Many local people, especially young people, will be making fresh starts this month; starting school, college, university or an apprenticeship. Delivering a fairer society surely must start with education – making sure that our children and young people can do their very best and reach their potential, wherever they’re growing up. That’s the means by which we build a better country.
I believe opportunity is about how we translate hope into something real – something concrete. So for me creating opportunity for people is essential. Our strong economy is vital, because it’s the opportunity engine of our country. But we now truly need to make it a country where everyone has an equal shot at taking advantage of those opportunities being created. This is a government that wants more opportunity for more people – and more equality of opportunity. And that means unlocking our children’s potential.
I believe we are building that education system that unlocks the talents of all our people here. We’ve got the right ingredients: expert teachers, determined to unlock every young person’s potential. A society that believes in fairness and businesses that now more than ever understand how education and skills drive growth. We can unleash the wealth of latent talent that we have – and become a modern, confident and fairer economy. A country that works for everyone.
Our country has been on a long journey on education – not just on improving the quality of our schools, but on giving parents real choice where before there was none. When I was growing up here there was no real choice at all. You got what you were given. I went to my local comprehensive school in Falmouth because nearly everyone did. And in this system some people got a good education. I was lucky – I had a great form teacher Mr Morris, who encouraged me and inspired me. People never forget great teachers, because the impact they have on our lives goes beyond that of other people that we will go on to meet. But some people – and some places – have been left behind. The schools they went to and are going to weren’t good enough. We can never accept the randomness of a postcode lottery in education if we are to succeed as a country.
That’s why we will keep pursuing our ambitious reforms. On what children are taught, on making sure they are taught well, and on how schools provide them with the knowledge and skills they need in modern Britain. That’s why we’re pursuing a new gold standard in curriculum and assessment, together with an expectation that the vast majority of young people will study the EBacc subjects – this is an academic core of subjects – that keep options open for young people. And we are steadily strengthening the teaching profession with high-quality qualifications and standards, an increased focus on CPD of teachers supported by a new professional body – the College of Teaching – to bring the profession together.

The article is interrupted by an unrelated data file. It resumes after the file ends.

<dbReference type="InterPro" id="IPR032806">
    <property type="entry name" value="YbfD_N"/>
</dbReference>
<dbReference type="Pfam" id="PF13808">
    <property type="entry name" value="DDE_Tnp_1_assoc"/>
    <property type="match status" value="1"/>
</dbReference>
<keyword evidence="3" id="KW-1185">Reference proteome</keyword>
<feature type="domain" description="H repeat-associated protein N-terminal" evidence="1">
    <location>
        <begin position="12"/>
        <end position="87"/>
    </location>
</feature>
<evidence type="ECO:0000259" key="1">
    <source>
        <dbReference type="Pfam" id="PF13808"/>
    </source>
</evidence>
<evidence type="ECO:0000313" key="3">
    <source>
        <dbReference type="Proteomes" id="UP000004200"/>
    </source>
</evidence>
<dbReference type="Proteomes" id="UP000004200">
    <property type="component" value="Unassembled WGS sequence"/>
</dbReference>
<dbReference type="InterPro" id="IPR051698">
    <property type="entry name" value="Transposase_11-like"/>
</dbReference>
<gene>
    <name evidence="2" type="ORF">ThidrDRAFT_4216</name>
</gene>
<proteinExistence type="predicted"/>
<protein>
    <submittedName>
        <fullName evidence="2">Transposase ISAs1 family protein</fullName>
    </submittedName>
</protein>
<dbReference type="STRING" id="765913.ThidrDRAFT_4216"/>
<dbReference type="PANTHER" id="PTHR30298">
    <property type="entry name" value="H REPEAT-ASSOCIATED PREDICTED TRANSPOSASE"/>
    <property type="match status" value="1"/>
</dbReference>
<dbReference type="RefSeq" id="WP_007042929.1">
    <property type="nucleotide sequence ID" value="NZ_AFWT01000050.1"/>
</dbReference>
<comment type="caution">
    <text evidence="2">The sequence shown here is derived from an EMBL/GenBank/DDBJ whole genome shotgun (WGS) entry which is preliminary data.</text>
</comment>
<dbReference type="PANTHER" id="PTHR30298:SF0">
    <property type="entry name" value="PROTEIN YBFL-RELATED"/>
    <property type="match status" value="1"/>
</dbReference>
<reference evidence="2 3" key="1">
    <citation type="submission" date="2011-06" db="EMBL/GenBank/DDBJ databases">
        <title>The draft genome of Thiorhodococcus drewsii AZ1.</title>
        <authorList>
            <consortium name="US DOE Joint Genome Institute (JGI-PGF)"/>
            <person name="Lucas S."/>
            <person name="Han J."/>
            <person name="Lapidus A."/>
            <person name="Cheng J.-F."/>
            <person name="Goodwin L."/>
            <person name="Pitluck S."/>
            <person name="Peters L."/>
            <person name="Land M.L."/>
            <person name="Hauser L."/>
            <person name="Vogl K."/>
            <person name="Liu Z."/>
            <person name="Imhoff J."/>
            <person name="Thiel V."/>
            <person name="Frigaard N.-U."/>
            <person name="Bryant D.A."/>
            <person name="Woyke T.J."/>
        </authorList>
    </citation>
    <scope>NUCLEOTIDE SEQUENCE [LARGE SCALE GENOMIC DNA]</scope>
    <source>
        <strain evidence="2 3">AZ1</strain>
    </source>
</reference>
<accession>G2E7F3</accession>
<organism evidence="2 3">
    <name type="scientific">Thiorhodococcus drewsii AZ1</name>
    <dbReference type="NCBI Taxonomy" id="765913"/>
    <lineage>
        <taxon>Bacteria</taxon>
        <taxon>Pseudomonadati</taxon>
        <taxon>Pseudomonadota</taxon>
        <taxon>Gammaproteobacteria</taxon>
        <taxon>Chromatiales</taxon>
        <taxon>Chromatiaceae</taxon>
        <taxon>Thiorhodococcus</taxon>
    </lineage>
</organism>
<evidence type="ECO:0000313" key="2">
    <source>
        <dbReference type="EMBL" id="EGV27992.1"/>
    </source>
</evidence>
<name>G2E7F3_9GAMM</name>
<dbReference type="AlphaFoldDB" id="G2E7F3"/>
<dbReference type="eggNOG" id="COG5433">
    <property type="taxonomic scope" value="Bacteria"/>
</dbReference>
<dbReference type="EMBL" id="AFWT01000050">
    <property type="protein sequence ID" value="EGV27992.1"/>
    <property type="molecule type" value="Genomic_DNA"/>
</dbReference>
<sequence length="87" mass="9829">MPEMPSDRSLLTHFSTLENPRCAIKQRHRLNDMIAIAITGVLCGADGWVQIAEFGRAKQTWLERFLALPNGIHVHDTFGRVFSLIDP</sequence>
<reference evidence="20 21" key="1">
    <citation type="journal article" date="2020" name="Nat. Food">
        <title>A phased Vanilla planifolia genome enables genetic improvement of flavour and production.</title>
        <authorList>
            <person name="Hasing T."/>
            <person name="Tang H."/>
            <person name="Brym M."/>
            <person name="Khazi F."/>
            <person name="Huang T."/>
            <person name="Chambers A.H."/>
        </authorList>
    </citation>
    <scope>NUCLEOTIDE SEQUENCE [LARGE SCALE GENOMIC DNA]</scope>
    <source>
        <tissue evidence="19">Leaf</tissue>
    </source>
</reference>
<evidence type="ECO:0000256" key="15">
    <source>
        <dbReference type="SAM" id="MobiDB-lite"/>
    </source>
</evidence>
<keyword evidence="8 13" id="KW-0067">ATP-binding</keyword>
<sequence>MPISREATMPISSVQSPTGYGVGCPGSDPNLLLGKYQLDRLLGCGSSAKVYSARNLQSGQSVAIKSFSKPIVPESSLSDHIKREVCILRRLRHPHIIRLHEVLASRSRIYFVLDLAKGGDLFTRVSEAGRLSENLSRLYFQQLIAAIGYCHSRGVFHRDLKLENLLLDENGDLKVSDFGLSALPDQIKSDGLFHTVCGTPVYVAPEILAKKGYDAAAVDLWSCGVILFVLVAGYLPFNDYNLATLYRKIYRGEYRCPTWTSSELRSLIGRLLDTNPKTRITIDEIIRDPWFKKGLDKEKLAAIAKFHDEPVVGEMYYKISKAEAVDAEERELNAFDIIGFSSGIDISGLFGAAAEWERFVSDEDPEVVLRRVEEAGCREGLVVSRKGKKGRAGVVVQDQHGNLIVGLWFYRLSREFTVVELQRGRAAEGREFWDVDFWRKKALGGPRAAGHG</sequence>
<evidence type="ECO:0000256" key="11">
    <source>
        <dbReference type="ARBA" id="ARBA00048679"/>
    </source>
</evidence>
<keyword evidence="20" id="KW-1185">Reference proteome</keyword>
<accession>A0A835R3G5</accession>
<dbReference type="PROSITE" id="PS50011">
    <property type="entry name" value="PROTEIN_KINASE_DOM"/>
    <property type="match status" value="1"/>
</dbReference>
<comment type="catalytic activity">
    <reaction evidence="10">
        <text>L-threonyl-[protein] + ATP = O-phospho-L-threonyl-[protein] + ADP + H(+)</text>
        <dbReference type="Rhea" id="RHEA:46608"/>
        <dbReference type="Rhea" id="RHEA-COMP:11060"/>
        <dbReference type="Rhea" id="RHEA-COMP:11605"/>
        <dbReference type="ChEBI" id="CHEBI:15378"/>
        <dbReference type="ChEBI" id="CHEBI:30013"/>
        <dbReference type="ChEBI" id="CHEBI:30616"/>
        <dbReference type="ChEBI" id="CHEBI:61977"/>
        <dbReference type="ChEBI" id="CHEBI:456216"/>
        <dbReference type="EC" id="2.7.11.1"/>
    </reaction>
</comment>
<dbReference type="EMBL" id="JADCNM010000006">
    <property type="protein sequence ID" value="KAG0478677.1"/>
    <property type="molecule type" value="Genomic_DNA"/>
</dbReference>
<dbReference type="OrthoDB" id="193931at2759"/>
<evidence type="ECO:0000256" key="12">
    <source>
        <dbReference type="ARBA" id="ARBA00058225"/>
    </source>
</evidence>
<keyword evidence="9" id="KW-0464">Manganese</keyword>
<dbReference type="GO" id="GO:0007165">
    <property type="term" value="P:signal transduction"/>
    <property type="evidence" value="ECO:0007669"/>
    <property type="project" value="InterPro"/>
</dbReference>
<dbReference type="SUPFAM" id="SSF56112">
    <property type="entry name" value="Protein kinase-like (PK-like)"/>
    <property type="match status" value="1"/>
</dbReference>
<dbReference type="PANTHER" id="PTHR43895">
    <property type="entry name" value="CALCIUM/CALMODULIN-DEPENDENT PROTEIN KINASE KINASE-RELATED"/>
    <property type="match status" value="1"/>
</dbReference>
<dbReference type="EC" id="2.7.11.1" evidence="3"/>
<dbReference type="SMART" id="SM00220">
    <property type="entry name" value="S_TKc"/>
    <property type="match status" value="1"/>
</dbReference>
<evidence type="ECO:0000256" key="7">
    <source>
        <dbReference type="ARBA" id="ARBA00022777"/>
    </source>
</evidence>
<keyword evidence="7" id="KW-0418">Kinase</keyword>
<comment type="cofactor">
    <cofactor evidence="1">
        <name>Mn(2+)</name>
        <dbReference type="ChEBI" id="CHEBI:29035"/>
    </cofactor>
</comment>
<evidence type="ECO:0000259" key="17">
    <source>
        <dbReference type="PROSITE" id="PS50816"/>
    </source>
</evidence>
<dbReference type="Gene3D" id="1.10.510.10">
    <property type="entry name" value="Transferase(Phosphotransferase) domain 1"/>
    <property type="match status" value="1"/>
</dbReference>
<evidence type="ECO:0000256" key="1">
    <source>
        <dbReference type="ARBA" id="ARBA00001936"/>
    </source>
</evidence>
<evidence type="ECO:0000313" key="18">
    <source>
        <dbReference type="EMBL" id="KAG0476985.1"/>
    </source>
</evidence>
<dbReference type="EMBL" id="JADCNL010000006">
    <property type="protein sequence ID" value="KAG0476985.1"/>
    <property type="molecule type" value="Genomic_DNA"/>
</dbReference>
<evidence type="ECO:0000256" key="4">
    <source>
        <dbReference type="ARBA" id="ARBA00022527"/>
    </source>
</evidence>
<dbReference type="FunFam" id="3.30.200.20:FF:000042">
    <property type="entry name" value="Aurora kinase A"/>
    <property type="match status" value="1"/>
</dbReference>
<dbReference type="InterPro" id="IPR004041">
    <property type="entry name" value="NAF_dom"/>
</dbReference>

We want all our children taught in good and outstanding schools. So we have an academies programme that hones in on inadequate and coasting schools – to ensure they improve. And our reforms are working – 1.8 million more children in good and outstanding schools since 2010, 1.8 million more children getting a better start and a better chance to realise their potential. We want schools that work for everyone.
We are reforming education post-16 by lifting the cap on university places. And with the help of top employers we are reforming our technical education – injecting investment, standards and quality – so that young people who are technically gifted have a world-class route to a great career.
In Britain there will always be room for talent. Unlocking talent is how we build all of our futures. And we will build an education system that unlocks that talent in every one of our young people.
This is a bold plan for transforming education in Britain. Everyone needs to play their part. Not just our education sector – our teachers, school leaders, lecturers, schools, colleges and universities. But also our employers, businesses and the government, local and national.
This is not an easy mission. But the potential gains are huge – for young people and for Britain. And if we unlocked the talent of every young person, it would have a huge impact on their wellbeing and the economy.
That’s why education is such a crucial part of our industrial strategy.
It’s why education is at the heart of our plan for Britain.
A true meritocracy. Opportunity as the glue that brings the country together. A strong, modern economy facing out to the world. A global Britain that lives up to its values.
Because, in spite of their circumstances, everyone has a talent. And when we recognise the potential of every person, we recognise the potential of our country.
First published in the Wave magazine